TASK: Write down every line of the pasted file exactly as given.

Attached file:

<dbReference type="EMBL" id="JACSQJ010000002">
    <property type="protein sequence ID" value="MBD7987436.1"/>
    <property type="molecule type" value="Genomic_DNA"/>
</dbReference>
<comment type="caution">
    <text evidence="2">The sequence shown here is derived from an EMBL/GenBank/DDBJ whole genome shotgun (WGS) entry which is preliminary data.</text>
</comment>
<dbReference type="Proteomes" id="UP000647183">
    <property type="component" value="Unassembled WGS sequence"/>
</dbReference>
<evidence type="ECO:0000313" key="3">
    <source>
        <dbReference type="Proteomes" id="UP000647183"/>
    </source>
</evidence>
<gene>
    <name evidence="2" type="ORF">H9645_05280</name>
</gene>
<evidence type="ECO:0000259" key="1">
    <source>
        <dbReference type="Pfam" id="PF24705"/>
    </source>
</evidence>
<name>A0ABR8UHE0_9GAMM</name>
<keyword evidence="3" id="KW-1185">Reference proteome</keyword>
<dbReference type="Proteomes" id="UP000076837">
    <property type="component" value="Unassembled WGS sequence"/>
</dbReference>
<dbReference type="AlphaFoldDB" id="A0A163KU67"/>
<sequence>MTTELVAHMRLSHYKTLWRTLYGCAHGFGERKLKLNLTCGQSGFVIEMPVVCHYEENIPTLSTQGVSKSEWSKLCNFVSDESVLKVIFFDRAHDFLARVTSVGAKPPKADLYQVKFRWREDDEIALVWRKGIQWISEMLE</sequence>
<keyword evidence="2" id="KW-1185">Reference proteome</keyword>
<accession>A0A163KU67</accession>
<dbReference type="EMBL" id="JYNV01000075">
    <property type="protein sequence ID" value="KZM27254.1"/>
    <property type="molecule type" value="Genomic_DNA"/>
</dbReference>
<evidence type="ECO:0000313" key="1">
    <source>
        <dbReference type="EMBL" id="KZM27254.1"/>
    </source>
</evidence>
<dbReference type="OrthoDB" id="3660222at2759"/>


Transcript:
<dbReference type="EMBL" id="JACSQJ010000002">
    <property type="protein sequence ID" value="MBD7987436.1"/>
    <property type="molecule type" value="Genomic_DNA"/>
</dbReference>
<comment type="caution">
    <text evidence="2">The sequence shown here is derived from an EMBL/GenBank/DDBJ whole genome shotgun (WGS) entry which is preliminary data.</text>
</comment>
<dbReference type="Proteomes" id="UP000647183">
    <property type="component" value="Unassembled WGS sequence"/>
</dbReference>
<evidence type="ECO:0000313" key="3">
    <source>
        <dbReference type="Proteomes" id="UP000647183"/>
    </source>
</evidence>
<gene>
    <name evidence="2" type="ORF">H9645_05280</name>
</gene>
<evidence type="ECO:0000259" key="1">
    <source>
        <dbReference type="Pfam" id="PF24705"/>
    </source>
</evidence>
<name>A0ABR8UHE0_9GAMM</name>
<keyword evidence="3" id="KW-1185">Reference proteome</keyword>
<dbReference type="Proteomes" id="UP000076837">
    <property type="component" value="Unassembled WGS sequence"/>
</dbReference>
<dbReference type="AlphaFoldDB" id="A0A163KU67"/>
<sequence>MTTELVAHMRLSHYKTLWRTLYGCAHGFGERKLKLNLTCGQSGFVIEMPVVCHYEENIPTLSTQGVSKSEWSKLCNFVSDESVLKVIFFDRAHDFLARVTSVGAKPPKADLYQVKFRWREDDEIALVWRKGIQWISEMLE</sequence>
<keyword evidence="2" id="KW-1185">Reference proteome</keyword>
<accession>A0A163KU67</accession>
<dbReference type="EMBL" id="JYNV01000075">
    <property type="protein sequence ID" value="KZM27254.1"/>
    <property type="molecule type" value="Genomic_DNA"/>
</dbReference>
<evidence type="ECO:0000313" key="1">
    <source>
        <dbReference type="EMBL" id="KZM27254.1"/>
    </source>
</evidence>
<dbReference type="OrthoDB" id="3660222at2759"/>